Should I Take a Test Preparation Course?

By Patricia Gorden Neill - March 26th, 2013

While some colleges have gone test-optional, the majority of schools will most definitely look at your SAT or ACT score in their admission decisions. Colleges list the minimum requirements they expect incoming students to meet on their admission Web pages. When you’re making up your college short list, you’ll be checking the minimum SAT/ACT score each college expects.

That said, should you take a SAT/ACT test prep course? These courses, both classroom and online, can cost plenty both in time and money. Most test prep courses are intense, with hours of classroom teaching, homework and practice exams. The class will cover testing strategies, and give advice on answering different types of questions. You’ll finish the class with a far greater awareness of what’s expected and improved test-taking ability. Your scores on the tests are highly likely to improve as well.

How Many Points?

Many test prep companies boast that their test prep courses will raise your score by 100 points on the SAT. However, what studies by the College Board and the National Association of College Admission Counseling (NACAC) reveal is that taking a test prep course will raise your score by eight points on the verbal and 18 points on the math score in the College Board study. The NACAC study a decade later revealed that SAT test prep courses raised scores about 10 points on critical reading and 20 points on the math. Test prep courses can cost anywhere from $150 to $1,500 depending on the course, and a mere 26 to 30 point rise in the scores might not seem worth the expense.

At selective colleges, even a slightly higher test score could make a difference in admission decisions as well as in financial aid decisions regarding merit scholarships. Getting the highest SAT/ACT scores should be one of your goals in preparing for college, but it doesn’t mean you have to sign up for the most expensive test prep courses out there.

Benefits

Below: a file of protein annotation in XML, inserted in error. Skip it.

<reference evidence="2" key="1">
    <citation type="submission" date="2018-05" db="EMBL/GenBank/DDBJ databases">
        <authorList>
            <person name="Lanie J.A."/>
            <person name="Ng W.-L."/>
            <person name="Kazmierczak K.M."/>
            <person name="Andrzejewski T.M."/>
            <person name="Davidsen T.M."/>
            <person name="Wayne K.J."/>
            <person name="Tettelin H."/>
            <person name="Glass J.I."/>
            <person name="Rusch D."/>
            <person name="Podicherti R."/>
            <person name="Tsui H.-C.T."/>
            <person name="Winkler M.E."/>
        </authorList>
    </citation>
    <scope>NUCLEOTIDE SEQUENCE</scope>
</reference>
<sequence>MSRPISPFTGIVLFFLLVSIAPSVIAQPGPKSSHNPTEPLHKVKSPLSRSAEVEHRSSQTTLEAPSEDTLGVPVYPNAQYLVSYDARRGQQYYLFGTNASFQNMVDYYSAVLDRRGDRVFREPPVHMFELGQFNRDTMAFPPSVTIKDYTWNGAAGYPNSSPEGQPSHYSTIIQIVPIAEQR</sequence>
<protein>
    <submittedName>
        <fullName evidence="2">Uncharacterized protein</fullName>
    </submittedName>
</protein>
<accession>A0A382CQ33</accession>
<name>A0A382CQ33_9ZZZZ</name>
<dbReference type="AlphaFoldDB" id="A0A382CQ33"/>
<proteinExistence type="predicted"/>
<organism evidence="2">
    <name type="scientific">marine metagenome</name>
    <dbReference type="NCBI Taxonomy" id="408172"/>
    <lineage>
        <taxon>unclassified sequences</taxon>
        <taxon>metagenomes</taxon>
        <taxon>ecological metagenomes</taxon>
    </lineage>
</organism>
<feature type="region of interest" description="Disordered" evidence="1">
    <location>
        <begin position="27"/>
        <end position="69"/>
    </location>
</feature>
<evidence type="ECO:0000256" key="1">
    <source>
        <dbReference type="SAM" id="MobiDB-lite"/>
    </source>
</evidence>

Taking a test preparation course has multiple benefits. You’ll gain familiarity with the test, and you’ll learn the material. You’ll take many practice tests and your timing will improve, which is important in a timed test. You’ll get better at taking tests, any test for that matter. Both the SAT and the ACT test your test-taking ability as well as test you on the actual math, reading and writing material. You’ll gain in confidence, to the point where your level of anxiety on test day may be immaterial.

Cost

The cost of test preparation can be anything from free to thousands of dollars with everything in between. A good test prep textbook with sample exams can cost $20 to $35. You can find online courses for as little as $300, and up to $600 or $1,000. A test prep tutor can cost even more. If you are shooting for the most selective schools, and you have the money to spare, both the online and the classroom based test prep courses will deliver on the benefits listed above. Your scores will definitely improve, but probably not by 100 points.

Options

Still, a variety of ways to buck up your SAT/ACT score are available, many of them free. Kaplan, for example, offers many free or inexpensive tools to help you prep for the test. Kaplan also offers more intensive and expensive classes for the most ambitious or those most in need of extensive assistance.

If you look around the Web, you’ll find many ways to practice on both the SAT and ACT. Full practice exams are offered, some with an analysis of your score. There are SAT/ACT test prep books if you’re someone who learns easily from a book. Test prep classes are offered online and in brick and mortar classrooms. High schools often buy discounted test prep courses and then offer them to students for free. They also give workshops on taking the tests.

With such a rich variety of ways to do test prep on your own, often free or cheap, does anyone need to take one of the expensive test prep courses? The answer depends on each student’s goals. If Harvard is a student’s ultimate dream college, yes, he might want to pay out the big bucks and do his best on an intensive, disciplined course with a lot of teacher student interaction. If your goal is more modest, to improve your test scores enough to get into one of the colleges on your list, then feel free to look into all the options available.

If nothing else, students should spend some time doing SAT and ACT practice questions online. Practice SAT questions can be found at College Board. ACT provides practice questions on its student page. Doing these practice test questions can familiarize you with what the test questions will look like and ease your anxiety on test day.

About the Author

Patricia Gorden NeillPatricia Gorden Neill edited medical and scholarly journals for over 20 years in the ivy-covered halls of the University of Rochester. She is a freelance writer, often covering higher education and the concerns of college age students, and is regularly published on a variety of websites.